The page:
Every fan of every Premier League club expects to see several new arrivals every summer. If done well, buying and loaning new players is the fastest way to see a side improve. However, bringing in too many new faces who are unproven or untested can just as easily end in total disaster.
After finishing 17th and avoiding relegation by the skin of their teeth last season, Aston Villa knew they had a lot of work to do this summer to avoid a similar or potentially worse fate in 2015/16. The fact that the club lost by far its two best players in Fabian Delph and Christian Benteke put even more pressure on manager Tim Sherwood and the scouting team to find and bring in individuals who are capable of making a positive impact.
So far, nine new faces have arrived at Villa Park. Of those only Micah Richards has any substantial Premier League experience, while Scott Sinclair has at least some. Three of the new signings are aged 23 or under and have never played outside of France, while Jose Angel Crespo finished bottom of La Liga with Cordoba last season and Rudy Gestede wasn't deemed good enough for Cardiff in the top flight.
Individually, none are bad players. Jordan Veretout and Jordan Amavi are highly talented and were hot prospects in Ligue 1. Rudy Gestede can be a handful for defences on his day and Sinclair at least has pace to burn, which is always an asset. But they are all players a manager would use to strengthen an existing core, not to build one from scratch.
Crucially, Villa are staking their house on too many unproven individuals and recent Premier League shows that is a very risky game, indeed.
Portsmouth and West Ham are two clubs who nearly lost their Premier League status after putting far too much faith in unknown prospects. Pompey had been a top flight side for two seasons ahead of 2005/06 and were ready to push on. There was plenty of faith from the board and nothing short of 12 new players arrived that summer, including the likes of Jhon Viafara, Gregory Vignal, Collins Mbesuma, Brian Priske and Zvonimir Vukic.
Needless to say, the club were in deep trouble before pulling an impossible great escape in the final few weeks of the season, with the failed summer signings already a distant memory.
West Ham's plight wasn't quite as spectacular but a 17th place finish in 2009/10 was still far too close for comfort after Manuel da Costa, Luis Jimenez, Fabio Daprela and Ilan were among those who arrived over the course of the season.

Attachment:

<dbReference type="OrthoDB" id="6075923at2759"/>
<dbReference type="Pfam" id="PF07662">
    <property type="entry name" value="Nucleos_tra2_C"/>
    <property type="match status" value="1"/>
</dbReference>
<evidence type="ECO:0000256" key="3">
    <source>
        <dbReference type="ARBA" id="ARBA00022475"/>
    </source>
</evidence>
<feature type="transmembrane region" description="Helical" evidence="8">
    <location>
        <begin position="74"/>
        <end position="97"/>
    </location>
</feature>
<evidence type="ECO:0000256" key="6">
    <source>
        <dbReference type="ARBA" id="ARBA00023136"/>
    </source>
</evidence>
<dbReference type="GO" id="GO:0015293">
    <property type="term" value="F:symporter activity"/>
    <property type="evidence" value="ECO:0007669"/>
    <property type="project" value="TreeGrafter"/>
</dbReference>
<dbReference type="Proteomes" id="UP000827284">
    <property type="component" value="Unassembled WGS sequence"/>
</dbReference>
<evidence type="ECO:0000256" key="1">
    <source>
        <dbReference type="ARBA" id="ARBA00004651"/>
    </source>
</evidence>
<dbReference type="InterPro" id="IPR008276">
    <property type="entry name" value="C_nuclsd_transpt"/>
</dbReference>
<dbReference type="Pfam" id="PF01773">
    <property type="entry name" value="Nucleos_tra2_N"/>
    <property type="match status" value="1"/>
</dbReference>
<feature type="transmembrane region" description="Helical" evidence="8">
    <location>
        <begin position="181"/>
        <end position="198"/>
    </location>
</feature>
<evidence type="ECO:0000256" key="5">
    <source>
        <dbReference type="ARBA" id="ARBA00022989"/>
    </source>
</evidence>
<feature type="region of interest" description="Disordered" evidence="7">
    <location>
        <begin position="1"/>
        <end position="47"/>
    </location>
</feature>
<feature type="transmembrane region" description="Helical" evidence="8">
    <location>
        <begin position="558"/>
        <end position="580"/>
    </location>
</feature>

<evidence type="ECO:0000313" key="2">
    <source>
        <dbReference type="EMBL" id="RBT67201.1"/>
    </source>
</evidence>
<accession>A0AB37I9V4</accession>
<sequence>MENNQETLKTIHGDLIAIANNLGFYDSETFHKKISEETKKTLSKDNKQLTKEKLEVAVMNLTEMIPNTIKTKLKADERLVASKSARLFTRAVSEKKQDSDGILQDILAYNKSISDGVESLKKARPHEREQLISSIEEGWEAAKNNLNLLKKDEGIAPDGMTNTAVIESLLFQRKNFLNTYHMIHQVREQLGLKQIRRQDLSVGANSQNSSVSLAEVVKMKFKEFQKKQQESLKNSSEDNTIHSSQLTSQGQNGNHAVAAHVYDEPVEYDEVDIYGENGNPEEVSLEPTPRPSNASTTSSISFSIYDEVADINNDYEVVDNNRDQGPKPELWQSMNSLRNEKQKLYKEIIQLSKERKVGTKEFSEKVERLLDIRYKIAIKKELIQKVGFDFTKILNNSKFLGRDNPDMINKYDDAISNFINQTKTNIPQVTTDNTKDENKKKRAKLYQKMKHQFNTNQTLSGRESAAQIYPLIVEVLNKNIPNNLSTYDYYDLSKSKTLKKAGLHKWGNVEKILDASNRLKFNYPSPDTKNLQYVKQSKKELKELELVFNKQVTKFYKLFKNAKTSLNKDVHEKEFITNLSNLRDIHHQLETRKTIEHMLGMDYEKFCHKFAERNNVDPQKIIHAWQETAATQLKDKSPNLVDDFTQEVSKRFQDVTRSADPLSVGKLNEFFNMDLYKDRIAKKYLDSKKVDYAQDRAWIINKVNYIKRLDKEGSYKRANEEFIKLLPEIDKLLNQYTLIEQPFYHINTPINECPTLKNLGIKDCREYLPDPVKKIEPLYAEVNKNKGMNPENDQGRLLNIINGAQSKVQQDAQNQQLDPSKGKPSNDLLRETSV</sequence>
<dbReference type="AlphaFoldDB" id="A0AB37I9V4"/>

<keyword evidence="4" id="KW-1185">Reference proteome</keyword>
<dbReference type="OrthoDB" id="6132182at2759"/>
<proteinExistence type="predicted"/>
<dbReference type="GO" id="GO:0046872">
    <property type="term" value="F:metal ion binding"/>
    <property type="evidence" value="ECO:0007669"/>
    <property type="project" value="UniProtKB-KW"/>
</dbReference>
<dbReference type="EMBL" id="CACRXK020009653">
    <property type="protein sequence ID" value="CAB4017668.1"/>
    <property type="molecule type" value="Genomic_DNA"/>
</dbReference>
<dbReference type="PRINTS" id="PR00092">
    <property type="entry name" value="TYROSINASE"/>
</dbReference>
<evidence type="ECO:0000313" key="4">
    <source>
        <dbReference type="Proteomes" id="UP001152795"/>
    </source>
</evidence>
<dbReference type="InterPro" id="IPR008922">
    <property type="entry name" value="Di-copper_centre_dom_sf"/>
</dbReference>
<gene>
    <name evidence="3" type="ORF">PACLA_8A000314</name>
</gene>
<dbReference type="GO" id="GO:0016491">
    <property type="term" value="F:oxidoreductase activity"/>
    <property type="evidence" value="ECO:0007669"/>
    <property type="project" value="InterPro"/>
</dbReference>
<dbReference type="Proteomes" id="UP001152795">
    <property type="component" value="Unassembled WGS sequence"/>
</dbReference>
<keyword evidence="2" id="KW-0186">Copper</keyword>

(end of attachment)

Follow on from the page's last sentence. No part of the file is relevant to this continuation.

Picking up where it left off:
Signing too many unproven players was what helped both Sheffield United and Derby County make immediate returns to the Championship in 2006/07 and 2007/08, respectively - the latter still holds the Premier League record for lowest ever points tally.
Both sides needed to bring in a core of proven top flight experience. Instead, the Blades went after Claude Davis, Christian Nade, Rob Hulse, Colin Kazim-Richards, Matthew Kilgallon and others in the summer. Unsurprisingly they lacked quality and experience, while £2m unknown Jamaican striker Luton Shelton was their big money attempt to save themselves in January.
Derby didn't learn and also brought in Davis at the back, adding Robert Earnshaw, grand scorer of 12 previous Premier League goals. Kenny Miller had only been a success in Scotland and the Championship, while Benny Feilhaber, and Tyrone Mears were also among those who arrived.
In 2013/14, Tottenham significantly underachieved after investing in too many unproven prospects following the sale of Gareth Bale to Real Madrid. Spurs were naive in the marketplace. They bought seven players from six different leagues - Vlad Chiriches, Etienne Capoue and Paulinho were completely untested at a high level and their failure also served to exacerbate the flop scale of Roberto Soldado and Erik Lamela.
Tottenham had already made similar mistakes a full 10 years earlier that they obviously refused to learn from. They finished as low as 14th in the Premier League in 2003/04 after signing a swathe of unproven players like Helder Postiga, Bobby Zamora and Mbulelo Mabizela.
Liverpool have also done similar in a number of Premier League seasons, while Manchester United came a little unstuck in 2003/04 when unproven quantities Eric Djemba-Djemba, Kleberson and David Bellion all arrived in the same summer as a very young and raw Cristiano Ronaldo - the club finished outside the Premier League's top two for only the second time.
The one positive for Aston Villa this season is that very occasionally it does work. Ronald Koeman's Southampton from just last term are the shining example, while Sven Goran Eriksson had surprising success with several unknown signings at Manchester City in 2007/08.
The disasters still vastly outweigh the success stories, though, suggesting it will be a bumpy ride for Villa this season.
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